10 things you need to know today: June 7, 2023

Flooding forces mass evacuations after Ukraine dam collapse, former N.J. Gov. Chris Christie launches presidential campaign with Trump attacks, and more

A rescue boat carrying several people out of flooded areas in Ukraine
Tens of thousands of people were ordered to evacuate after a dam collapsed in Ukraine
(Image credit: OLEXANDER KORNYAKOV / AFP via Getty Images)

1. Ukraine dam collapse forces evacuations

The collapse of a major dam and hydroelectric plant in part of southern Ukraine occupied by Russian forces caused flooding that prompted evacuation orders for tens of thousands of people. The United Nations nuclear watchdog also warned that the falling water level of the reservoir created by the Nova Kakhovka dam on the Dnipro River in Kherson threatened to cut off water needed to cool the reactors at the Zaporizhzhia nuclear power plant, Europe's largest, which is under Russian control. The river separates territory controlled by Ukraine from Russian-occupied areas. Ukraine blamed Russia for the destruction of the dam, accusing Russian forces of "ecocide." Russia said shelling by Ukrainian forces had caused the damage.


2. Chris Christie launches presidential campaign

Former New Jersey Gov. Chris Christie on Tuesday filed paperwork to officially join the increasingly crowded field of candidates for the 2024 Republican presidential nomination. Christie formally announced his candidacy later in the day in a town hall speech in early voting New Hampshire. He has tried to distinguish himself among other GOP hopefuls by directly criticizing the party's front-runner, former President Donald Trump. He called Trump a "self-serving mirror hog" who divided the country by "pitting us" against each other. "He undermined our democracy because he was angry we didn't re-elect him," Christie, a former Trump ally, said. Christie could also hurt Trump's closest rival, Florida Gov. Ron DeSantis, by making it harder for him to win over Republicans tired of Trump.

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USA Today The New York Times

3. Iran claims to have built its 1st hypersonic missile

Iran claimed Tuesday that it had created its first hypersonic ballistic missile, a weapon it says can travel at 15 times the speed of sound to beat Western air defenses. The missile was unveiled during a ceremony in Tehran attended by Iranian President Ebrahim Rahisi. Called Fattah, or "Conqueror" in Farsi, the missile "can fly at very high speeds and perform various maneuvers in and out of earth's atmosphere," according to Iran's state-run IRNA news agency. Raisi said at the event that a "deterrent power has been formed," adding that the missile "is an anchor of lasting security and peace for the regional countries."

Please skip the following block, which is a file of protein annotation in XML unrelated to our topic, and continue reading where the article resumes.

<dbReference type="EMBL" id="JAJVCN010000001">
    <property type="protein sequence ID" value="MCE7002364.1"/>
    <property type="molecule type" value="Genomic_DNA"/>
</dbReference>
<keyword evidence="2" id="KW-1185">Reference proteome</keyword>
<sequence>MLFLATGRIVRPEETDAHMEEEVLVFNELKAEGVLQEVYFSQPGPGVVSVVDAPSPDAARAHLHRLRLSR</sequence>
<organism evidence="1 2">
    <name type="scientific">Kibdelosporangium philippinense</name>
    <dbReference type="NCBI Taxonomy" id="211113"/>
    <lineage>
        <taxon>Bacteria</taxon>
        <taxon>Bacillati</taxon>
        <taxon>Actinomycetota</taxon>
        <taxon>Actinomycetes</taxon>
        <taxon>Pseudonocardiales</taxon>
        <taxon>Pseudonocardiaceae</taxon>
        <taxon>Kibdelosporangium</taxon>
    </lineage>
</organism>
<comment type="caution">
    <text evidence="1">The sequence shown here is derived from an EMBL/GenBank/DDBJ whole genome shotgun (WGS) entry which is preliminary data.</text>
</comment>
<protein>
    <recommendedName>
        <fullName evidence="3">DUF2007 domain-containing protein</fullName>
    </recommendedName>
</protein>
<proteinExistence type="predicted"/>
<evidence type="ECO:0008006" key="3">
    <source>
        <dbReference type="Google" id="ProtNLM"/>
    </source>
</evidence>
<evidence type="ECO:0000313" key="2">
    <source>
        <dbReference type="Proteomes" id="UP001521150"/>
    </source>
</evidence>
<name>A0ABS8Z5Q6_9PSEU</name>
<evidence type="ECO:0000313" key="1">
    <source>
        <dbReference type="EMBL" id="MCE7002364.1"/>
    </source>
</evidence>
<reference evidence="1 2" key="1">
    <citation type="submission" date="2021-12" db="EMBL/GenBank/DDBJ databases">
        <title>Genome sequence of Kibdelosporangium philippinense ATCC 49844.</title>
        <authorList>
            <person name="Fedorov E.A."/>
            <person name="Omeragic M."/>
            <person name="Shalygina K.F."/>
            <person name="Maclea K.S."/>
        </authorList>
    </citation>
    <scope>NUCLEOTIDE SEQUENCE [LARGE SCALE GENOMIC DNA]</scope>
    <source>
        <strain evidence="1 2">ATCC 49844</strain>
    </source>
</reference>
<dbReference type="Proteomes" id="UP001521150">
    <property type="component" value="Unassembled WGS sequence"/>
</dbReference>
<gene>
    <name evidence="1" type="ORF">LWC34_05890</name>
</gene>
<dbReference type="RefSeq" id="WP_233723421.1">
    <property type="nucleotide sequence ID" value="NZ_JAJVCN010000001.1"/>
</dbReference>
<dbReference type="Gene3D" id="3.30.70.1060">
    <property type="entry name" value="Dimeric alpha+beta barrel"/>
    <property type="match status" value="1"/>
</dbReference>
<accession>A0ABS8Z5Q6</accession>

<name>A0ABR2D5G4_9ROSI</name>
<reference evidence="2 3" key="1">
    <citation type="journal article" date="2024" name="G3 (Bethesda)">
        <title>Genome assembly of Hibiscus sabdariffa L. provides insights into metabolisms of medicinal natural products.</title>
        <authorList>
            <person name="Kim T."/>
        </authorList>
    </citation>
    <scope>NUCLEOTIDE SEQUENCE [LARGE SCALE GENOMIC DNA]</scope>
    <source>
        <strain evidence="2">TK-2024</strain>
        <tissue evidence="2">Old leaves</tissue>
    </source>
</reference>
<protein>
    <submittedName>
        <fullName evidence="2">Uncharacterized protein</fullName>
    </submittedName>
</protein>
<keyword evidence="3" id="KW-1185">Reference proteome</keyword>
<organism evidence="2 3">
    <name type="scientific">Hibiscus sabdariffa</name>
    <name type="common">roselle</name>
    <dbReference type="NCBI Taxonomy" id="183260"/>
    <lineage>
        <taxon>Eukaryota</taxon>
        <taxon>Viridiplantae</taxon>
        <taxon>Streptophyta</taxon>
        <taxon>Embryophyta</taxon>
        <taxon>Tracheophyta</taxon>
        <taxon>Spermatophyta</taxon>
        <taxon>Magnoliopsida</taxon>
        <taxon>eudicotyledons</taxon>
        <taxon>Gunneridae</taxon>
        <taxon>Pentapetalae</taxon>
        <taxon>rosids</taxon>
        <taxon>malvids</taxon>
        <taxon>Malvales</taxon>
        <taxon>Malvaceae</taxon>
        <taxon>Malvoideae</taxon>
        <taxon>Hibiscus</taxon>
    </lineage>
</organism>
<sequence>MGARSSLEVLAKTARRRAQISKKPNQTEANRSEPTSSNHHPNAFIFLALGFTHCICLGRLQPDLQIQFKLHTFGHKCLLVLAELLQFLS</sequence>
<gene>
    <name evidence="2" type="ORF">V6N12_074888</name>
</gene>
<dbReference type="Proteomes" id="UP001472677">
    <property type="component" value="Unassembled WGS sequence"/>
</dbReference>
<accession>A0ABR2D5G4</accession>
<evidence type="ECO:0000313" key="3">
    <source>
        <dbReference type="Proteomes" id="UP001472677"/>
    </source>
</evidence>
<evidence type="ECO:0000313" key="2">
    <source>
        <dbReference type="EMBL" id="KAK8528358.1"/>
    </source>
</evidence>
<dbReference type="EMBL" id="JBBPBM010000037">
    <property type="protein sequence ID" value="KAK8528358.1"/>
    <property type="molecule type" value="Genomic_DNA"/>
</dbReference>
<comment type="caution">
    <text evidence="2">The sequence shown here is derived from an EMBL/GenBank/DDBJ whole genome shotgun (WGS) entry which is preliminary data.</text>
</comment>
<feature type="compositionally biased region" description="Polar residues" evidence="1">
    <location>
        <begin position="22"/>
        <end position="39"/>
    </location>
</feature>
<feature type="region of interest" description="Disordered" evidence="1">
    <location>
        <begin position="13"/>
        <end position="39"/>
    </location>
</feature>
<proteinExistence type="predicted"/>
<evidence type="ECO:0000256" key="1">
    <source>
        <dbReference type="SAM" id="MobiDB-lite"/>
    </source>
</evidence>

The Guardian The Associated Press

4. Report: U.S. knew of Ukraine military proposal to blow up pipeline

Ukraine's military drew up a plan to sabotage the undersea Nord Stream pipelines that carry natural gas from Russia to Europe, and a European ally told the Biden administration about the scheme three months before explosions damaged the lines, The Washington Post reported Tuesday. The Post said the CIA received the information from a European intelligence service in June 2022. The document, the most concrete piece of evidence suggesting a link between Ukraine and the blasts under the Baltic Sea, was among the military secrets Air National Guard member Jack Teixeira allegedly posted on the Discord chat platform popular with gamers. Ukraine denies it had anything to do with the attack, which President Biden called "sabotage" and some in his administration have blamed on Russia.

The Washington Post

5. Federal judge blocks Florida ban on transgender care for minors

U.S. District Judge Robert L. Hinkle on Tuesday temporarily blocked Florida from enforcing its ban on gender-affirming care for people under 18, allowing three transgender youths to get puberty blockers despite the new Florida law. "Gender identity is real," Hinkle wrote in his ruling. Hinkle said the parents suing over the law and state medical board rules are motivated by "love for their children and the desire to achieve the best possible treatment for them. This is not the State's motivation." The ruling came as part of an ongoing lawsuit seven parents of transgender youths filed against the state, arguing its ban on puberty blockers, testosterone, and estrogen for transgender youths violates the Equal Protection Clause of U.S. Constitution's 14th Amendment.